Wednesday 27 April 2011, 13:01
When I was a young medical student, it was felt that the best way to get a really good understanding of the workings of the human body was by dissecting a corpse.
Altruistic individuals would leave their bodies for students, like me, to tremblingly dissect.
These days you can get a more intimate and revealing understanding of the workings of the body by other methods.
This is largely thanks to improvements in scanning technology and far more sophisticated microscopy.
I was chosen to present the series because I have a background in medicine.
I trained as a doctor and have more than 20 years experience as a science journalist. I've presented a number of series for the BBC, including recently, The Young Ones and Blood And Guts: A History Of Surgery.
In this series we showcase the latest scientific images of the body, including a fabulous sequence of a human face forming inside the womb.
We also reveal some of the more unusual and surprising ways in which your body, minute-by-minute, struggles to keep you alive.
To illustrate the latest science we also filmed people who have managed to get their bodies to do some pretty amazing things, like breaking the world free-diving record or teaching their eyes to see with perfect clarity deep underwater.
I was particularly impressed by a magician who could do the most unbelievable tricks with his hyper-flexible hands.
The series covers the human experience from conception to death.
So, not only do you see the moment when sperm enters egg, detonating a series of violent explosions, viewers also see the moment when 84-year-old Gerald, surrounded by his family, draws his last breath.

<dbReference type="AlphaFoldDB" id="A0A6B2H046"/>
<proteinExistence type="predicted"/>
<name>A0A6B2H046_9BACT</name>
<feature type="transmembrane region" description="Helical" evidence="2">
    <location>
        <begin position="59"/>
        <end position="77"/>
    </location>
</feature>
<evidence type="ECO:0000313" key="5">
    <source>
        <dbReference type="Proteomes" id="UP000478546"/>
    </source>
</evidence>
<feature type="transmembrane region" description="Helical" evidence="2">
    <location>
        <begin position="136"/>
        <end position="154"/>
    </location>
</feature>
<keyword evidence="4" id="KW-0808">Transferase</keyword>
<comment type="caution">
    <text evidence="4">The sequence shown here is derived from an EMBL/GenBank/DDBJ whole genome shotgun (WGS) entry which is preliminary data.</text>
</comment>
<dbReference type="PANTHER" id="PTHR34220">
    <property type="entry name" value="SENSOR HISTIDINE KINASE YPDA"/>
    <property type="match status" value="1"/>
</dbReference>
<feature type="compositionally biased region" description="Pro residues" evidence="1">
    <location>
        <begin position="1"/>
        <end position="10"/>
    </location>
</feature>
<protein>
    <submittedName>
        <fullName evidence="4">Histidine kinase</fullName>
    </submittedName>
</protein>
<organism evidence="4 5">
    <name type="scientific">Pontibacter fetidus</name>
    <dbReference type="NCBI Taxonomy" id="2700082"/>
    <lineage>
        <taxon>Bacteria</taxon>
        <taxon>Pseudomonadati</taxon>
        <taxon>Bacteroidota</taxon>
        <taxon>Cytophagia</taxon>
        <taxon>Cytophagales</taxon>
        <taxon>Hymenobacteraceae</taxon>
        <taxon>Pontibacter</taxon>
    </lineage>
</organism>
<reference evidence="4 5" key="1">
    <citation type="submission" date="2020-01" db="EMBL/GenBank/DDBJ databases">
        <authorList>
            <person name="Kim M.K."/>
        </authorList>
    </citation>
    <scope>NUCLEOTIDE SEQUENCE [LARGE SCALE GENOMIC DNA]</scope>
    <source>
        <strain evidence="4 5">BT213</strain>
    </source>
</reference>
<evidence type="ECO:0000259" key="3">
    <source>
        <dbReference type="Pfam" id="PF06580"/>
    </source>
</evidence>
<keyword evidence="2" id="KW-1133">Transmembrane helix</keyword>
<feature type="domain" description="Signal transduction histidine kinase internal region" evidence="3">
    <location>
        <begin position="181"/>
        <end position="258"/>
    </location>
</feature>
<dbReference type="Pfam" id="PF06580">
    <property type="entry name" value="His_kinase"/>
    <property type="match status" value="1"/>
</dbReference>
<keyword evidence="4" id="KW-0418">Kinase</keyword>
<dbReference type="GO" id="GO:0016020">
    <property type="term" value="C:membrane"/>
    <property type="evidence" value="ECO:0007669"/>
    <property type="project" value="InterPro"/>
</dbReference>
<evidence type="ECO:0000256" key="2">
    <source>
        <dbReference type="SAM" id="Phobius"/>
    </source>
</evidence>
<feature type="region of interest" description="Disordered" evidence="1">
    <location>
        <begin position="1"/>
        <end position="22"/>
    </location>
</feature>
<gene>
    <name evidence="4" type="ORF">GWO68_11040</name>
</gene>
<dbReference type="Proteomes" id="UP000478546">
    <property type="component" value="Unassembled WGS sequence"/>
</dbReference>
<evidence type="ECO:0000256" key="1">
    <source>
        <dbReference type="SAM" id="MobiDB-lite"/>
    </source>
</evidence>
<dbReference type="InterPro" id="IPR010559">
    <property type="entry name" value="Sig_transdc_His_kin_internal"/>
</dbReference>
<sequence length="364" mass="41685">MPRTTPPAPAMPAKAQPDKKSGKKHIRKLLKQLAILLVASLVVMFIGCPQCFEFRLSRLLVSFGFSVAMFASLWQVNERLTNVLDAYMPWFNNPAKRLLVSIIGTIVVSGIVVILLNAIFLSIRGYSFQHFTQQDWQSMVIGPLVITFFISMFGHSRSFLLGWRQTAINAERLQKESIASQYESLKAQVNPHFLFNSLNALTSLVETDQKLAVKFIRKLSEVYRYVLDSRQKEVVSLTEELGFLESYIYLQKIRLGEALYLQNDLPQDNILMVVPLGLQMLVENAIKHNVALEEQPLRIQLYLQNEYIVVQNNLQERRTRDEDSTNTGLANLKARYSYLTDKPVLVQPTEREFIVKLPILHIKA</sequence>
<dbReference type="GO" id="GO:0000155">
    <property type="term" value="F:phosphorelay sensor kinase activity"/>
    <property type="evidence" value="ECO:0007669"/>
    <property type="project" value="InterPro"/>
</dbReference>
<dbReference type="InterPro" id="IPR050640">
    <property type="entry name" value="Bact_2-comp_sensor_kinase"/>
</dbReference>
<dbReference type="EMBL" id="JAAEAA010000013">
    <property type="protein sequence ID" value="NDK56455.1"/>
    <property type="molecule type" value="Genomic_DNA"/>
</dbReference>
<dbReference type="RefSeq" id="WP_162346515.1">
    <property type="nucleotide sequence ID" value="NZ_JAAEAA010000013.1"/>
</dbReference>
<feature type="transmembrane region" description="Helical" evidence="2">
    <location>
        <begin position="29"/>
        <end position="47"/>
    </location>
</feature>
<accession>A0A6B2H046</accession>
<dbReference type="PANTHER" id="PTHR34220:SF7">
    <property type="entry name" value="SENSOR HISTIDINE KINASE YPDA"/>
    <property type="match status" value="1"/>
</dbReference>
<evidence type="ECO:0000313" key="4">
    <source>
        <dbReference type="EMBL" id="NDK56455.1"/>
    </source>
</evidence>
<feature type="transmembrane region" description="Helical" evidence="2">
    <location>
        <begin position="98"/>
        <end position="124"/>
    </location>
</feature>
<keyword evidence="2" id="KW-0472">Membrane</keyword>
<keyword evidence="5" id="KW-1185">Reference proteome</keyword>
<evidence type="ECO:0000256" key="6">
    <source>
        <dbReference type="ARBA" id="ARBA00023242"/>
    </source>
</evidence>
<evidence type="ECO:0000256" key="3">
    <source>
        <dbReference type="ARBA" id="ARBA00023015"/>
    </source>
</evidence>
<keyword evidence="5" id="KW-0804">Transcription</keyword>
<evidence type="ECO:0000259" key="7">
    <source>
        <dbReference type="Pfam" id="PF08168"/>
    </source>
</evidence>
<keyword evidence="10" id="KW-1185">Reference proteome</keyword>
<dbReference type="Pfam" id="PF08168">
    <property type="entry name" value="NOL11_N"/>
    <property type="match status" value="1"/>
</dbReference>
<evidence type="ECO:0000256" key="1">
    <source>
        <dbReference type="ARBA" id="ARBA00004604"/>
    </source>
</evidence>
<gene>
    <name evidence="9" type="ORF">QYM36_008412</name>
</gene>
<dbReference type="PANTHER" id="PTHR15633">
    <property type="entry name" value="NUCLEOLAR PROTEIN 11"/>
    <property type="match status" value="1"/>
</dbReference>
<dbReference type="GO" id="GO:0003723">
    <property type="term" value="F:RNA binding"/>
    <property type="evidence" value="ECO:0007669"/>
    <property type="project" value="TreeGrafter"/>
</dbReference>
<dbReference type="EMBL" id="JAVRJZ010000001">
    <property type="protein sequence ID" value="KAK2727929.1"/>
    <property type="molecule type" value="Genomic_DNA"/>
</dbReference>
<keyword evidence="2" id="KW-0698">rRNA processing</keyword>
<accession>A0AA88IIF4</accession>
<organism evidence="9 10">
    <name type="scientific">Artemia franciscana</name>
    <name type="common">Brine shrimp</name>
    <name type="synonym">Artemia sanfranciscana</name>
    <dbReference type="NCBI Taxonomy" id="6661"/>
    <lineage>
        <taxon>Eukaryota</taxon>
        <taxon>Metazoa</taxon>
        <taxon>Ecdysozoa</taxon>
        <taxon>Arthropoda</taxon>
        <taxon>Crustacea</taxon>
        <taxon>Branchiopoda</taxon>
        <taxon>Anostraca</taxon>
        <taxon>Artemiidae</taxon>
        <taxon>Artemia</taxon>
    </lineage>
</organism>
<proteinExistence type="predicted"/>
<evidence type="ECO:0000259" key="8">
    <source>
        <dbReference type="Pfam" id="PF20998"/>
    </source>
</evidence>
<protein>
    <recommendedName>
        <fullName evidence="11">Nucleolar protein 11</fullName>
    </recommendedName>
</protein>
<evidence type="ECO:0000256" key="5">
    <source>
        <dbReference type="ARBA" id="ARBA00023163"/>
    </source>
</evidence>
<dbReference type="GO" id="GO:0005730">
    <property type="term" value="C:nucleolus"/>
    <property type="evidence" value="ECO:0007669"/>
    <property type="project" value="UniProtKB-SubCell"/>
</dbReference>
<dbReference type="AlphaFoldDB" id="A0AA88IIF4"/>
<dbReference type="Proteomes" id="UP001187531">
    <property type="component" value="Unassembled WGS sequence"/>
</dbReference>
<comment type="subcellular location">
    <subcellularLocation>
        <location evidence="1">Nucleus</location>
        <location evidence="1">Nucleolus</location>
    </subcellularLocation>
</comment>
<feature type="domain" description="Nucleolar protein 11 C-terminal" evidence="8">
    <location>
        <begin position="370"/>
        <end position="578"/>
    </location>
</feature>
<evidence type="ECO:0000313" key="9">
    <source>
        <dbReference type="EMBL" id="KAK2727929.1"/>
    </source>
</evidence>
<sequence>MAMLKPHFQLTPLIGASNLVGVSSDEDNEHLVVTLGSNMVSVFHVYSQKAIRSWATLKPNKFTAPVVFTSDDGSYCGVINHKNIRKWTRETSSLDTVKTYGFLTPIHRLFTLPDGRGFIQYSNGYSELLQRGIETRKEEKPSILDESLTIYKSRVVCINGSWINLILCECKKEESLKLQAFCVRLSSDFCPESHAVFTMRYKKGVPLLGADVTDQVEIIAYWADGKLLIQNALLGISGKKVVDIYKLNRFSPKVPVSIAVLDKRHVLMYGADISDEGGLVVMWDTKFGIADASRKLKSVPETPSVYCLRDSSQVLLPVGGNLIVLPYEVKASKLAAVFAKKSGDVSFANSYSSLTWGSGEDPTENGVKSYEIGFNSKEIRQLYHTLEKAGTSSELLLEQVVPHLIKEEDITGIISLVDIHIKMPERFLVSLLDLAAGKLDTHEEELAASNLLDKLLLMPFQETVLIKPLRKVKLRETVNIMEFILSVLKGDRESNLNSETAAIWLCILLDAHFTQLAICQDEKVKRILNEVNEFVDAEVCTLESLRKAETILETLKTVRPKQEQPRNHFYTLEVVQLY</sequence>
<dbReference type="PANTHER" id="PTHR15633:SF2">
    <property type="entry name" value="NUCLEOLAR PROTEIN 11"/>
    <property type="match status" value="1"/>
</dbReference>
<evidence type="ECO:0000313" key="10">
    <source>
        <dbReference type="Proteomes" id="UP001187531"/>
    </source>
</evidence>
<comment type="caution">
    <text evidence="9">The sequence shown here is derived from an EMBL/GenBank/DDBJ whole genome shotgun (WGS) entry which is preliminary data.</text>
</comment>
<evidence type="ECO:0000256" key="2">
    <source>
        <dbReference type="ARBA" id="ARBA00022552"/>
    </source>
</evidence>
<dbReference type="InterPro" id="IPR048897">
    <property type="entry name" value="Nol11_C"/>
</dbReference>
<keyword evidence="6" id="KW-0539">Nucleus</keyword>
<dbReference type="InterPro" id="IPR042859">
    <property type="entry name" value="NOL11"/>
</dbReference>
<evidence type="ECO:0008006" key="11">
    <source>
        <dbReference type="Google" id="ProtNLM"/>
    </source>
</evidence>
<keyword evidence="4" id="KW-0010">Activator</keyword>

In the programme that features Gerald, First To Last, we learn about all the things that the body does to keep itself in balance (homeostasis), and what happens when this balance is lost.
Gerald had terminal cancer but what ultimately killed him was probably his body's inability to maintain his red blood cell count.
Gerald agreed to be filmed because he thought it would be helpful to show that it is possible to pass away painlessly, at home, surrounded by your loved ones.
It's a series I greatly enjoyed making, partly because of the people in it like Gerald, partly because I learnt so much about the workings of my own body. I hope you get the time to watch.
Michael Mosley is the presenter of Inside The Human Body.
You can watch the making of the programme on red button after each episode.
For further programme times, please visit the upcoming episodes page.
Comments made by writers on the BBC TV blog are their own opinions and not necessarily those of the BBC.
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